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Washington University-Led Team Wins Five-Year, $68M NIH Grant for Longevity Sequencing Study

NEW YORK – An international team led by researchers at Washington University in St. Louis has been awarded $18.4 million from the National Institutes of Health for the first year of a five-year, approximately $68 million project to elucidate the genetic basis of exceptional human longevity.

Under the grant, being administered by the NIH's National Institute on Aging, the Long Life Family Study (LLFS) has enrolled 4,953 participants in 539 pedigrees in the US and Denmark that are enriched for exceptional longevity, and has measured them longitudinally in two extensive in-home visits "measuring key healthy aging phenotypes in all of the major domains of the aging process."

The researchers, led by principal investigator Michael Province of WUSTL, note that previous research has shown that "selecting on longevity in the first (proband) generation, results in the second (offspring) generation being much healthier than average in many key phenotypes. However, the pedigrees are heterogeneous by phenotype, with different families showing familial clustering of protection in cognition, grip strength, pulmonary function, blood pressure, et cetera."

In addition, they note, comprehensive linkage analysis of LLFS samples has identified "extremely strong genetic linkage peaks" for phenotypes for a wide variety of healthy aging features such as exceptional cognitive performance and lack of Alzheimer’s disease — peaks that are not explained by GWAS SNPs.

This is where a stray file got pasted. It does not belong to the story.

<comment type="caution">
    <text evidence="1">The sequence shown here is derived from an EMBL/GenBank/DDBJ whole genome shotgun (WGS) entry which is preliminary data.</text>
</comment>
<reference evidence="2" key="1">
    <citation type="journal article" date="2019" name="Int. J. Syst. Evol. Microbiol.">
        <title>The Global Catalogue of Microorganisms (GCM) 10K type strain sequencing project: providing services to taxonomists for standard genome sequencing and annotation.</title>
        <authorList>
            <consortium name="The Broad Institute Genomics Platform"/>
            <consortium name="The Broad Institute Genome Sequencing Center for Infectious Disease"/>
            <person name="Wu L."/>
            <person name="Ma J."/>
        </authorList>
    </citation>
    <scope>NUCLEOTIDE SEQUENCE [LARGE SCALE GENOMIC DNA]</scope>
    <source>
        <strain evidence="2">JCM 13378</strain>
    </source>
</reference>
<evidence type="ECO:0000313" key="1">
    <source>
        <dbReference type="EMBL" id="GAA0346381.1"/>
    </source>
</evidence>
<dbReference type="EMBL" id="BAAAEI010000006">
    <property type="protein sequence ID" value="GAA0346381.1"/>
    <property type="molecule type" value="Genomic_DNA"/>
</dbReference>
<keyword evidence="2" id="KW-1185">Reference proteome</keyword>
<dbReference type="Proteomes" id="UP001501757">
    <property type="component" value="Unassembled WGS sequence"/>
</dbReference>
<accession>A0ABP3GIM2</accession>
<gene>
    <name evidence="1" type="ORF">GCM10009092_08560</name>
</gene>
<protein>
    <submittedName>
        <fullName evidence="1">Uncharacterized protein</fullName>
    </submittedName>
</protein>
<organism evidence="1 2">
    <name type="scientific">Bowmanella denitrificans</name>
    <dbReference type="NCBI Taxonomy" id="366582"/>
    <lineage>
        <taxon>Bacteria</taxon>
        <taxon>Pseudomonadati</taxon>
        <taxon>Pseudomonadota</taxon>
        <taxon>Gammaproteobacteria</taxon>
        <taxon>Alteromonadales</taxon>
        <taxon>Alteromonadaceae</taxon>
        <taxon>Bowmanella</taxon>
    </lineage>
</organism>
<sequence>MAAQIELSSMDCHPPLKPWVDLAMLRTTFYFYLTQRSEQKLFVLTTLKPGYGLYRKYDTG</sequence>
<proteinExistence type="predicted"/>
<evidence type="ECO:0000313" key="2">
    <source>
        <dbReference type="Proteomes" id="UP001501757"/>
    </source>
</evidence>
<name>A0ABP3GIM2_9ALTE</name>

The researchers plan to conduct whole-genome sequencing on the LLFS cohort to identify the rare protective variants driving these linkage peaks. They also propose to continue longitudinal assessment of the cohort with additional in-person visits "to assess potential non-linear patterns of aging, and adding formal assessment of dementia diagnosis … which will increase specificity and power to discover and follow up on protective variants against Alzheimer's disease and other dementia diagnoses." The investigators also propose to phenotypically measure third-generation individuals to better resolve rare protective alleles.

The investigators said that they will conduct "extensive transcriptomics, methylomics, and proteomics" analyses on selected high-linkage pedigrees to begin to uncover protective gene variants and their modes of action. They will also perform metabolomics studies on the entire LLFS cohort to identify novel biomarkers of healthy aging and resistance to diseases such as Alzheimer's.

"Combined with a systems biology/network approach to data integration … such biomarkers would improve our power to detect even more novel protective genetic variants and identify the genetic signatures and pathways of genes conferring protection in this unique cohort to prevent onset of major diseases such as diabetes, cardiovascular disease, cancer, and Alzheimer's disease and other dementia types," the researchers concluded.

According to WUSTL's Province, collaborators on the project include four field sites at Boston University, the University of Pittsburgh, Columbia University, and the University of Southern Denmark; a blood lab at the University of Minnesota; and additional analysis sites at the University of Maryland and Duke University.

WUSTL will serve as the data-coordinating, omics, and analysis center, Province said.